Our Aussie friend gives the impression that he doesn't like the British. I'm rather guessing he would have been delighted to see the Union fall apart. Perhaps he feels that a Yes vote for Scotland might have been advantageous to some sort of Australian Republican agenda. I'm only guessing there, but I've got a funny feeling I'm not a million miles away from the mark.

At the end of the day, the referendum was held in a fair and open manner. Both sides had the opportunity to put their argument and an unequivocal question was put to the electorate. We even extended the vote to a group of people who wouldn't usually be allowed to vote in British elections.... a group which it was expected would be against the No vote. Now that in itself is a gesture which can't be ignored.

It was a fair contest and the result he would have favoured didn't transpire. Sour grapes..? Very likely.

The issue is now decided for at least this generation. A 'generation' for referendum purposes is usually considered to be twenty five years so I doubt there will be a re-run for at least a couple of decades. What the political situation will be then (when the much-vaunted oil resources will be two decades more depleted) is anybody's guess.

Former British Prime Minister Harold Wilson once said that a week is a long time in politics. He was right. A lot can happen in a week. The changes that may come in two decades make any prediction about how a future referendum will go futile.

The only thing we can say with certainty is that for now, it's over.
shinobinoz On May 28, 2017
Stnd w Standing Rock





Wichita, Kansas
#52New Post! Nov 25, 2014 @ 13:06:15
@shadowen Said

The biggest city in Scotland voted YES...most young voters voted YES. The no vote were sufficiently scared a week or so before the election that they offered devo max when in the preceding years they had refused exactly this...


I remember the veiled & not so veiled threats of what would happen if the Brits lost Scotland.
shinobinoz On May 28, 2017
Stnd w Standing Rock





Wichita, Kansas
#53New Post! Nov 25, 2014 @ 13:11:46
@Jennifer1984 Said

The point I was making was that you can twist statistics to say anything you want. The map I showed would make it look like a massive victory for the no vote, but large parts of the yellow area are relatively uninhabited whereas the tiny proportion in blue is densely populated.

Lies, damned lies and statistics.

Our Australian friend, who might be quite irritated to be reminded that a majority of people in his country want to maintain Queen Elizabeth II as the head of state, uses the figures for his own agenda.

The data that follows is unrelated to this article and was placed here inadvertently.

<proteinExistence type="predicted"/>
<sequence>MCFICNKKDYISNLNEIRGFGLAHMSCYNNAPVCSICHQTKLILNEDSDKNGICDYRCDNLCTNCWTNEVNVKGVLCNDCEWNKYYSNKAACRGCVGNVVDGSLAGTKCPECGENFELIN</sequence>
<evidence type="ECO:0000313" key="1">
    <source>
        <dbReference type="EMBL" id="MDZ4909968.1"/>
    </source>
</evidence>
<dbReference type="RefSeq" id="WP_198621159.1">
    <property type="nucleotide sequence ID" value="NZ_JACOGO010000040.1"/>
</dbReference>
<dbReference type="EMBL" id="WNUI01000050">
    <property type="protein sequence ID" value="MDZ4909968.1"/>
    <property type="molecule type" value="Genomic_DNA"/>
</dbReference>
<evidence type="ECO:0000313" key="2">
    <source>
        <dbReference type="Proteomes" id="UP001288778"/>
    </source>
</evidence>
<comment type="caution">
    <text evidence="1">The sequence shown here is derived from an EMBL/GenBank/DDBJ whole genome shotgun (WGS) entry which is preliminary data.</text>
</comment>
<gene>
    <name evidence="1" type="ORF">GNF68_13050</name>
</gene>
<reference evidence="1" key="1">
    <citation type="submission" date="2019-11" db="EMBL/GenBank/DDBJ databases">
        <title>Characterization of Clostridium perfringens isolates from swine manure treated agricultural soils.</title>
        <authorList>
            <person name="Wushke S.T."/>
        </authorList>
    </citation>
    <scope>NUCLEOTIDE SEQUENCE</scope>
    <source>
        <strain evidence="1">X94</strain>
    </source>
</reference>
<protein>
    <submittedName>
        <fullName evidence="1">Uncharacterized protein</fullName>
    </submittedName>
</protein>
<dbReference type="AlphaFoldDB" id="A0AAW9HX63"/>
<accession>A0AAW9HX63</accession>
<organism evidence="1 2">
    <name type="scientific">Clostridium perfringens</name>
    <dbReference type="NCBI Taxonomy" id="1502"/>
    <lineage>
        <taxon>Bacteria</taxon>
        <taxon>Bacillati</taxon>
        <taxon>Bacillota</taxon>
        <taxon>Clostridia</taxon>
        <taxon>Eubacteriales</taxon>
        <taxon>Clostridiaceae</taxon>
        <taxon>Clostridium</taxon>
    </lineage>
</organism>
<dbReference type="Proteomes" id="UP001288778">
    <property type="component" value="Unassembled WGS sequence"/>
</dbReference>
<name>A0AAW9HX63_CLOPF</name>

A majority is a majority is a majority. That's how democracy works and whether it was one vote or a million is not the issue. The issue is that a majority of people living in Scotland rejected the proposition.

The rather nebulous arguments that they were frightened into it by the dastardly machinations of Westminster, the BBC and fairies at the bottom of the garden is rather insulting to Scots in my opinion.

In my experience, Scots don't frighten easily.

In addition to this, they can be truculent, obstreperous and stubborn to the point of being bloody minded. If you try to bully them into something, they'll do the opposite of what you want them to just because they can.

Our Aussie friend gives the impression that he doesn't like the British. I'm rather guessing he would have been delighted to see the Union fall apart. Perhaps he feels that a Yes vote for Scotland might have been advantageous to some sort of Australian Republican agenda. I'm only guessing there, but I've got a funny feeling I'm not a million miles away from the mark.

At the end of the day, the referendum was held in a fair and open manner. Both sides had the opportunity to put their argument and an unequivocal question was put to the electorate. We even extended the vote to a group of people who wouldn't usually be allowed to vote in British elections.... a group which it was expected would be against the No vote. Now that in itself is a gesture which can't be ignored.

It was a fair contest and the result he would have favoured didn't transpire. Sour grapes..? Very likely.

The issue is now decided for at least this generation. A 'generation' for referendum purposes is usually considered to be twenty five years so I doubt there will be a re-run for at least a couple of decades. What the political situation will be then (when the much-vaunted oil resources will be two decades more depleted) is anybody's guess.

Former British Prime Minister Harold Wilson once said that a week is a long time in politics. He was right. A lot can happen in a week. The changes that may come in two decades make any prediction about how a future referendum will go futile.

The only thing we can say with certainty is that for now, it's over.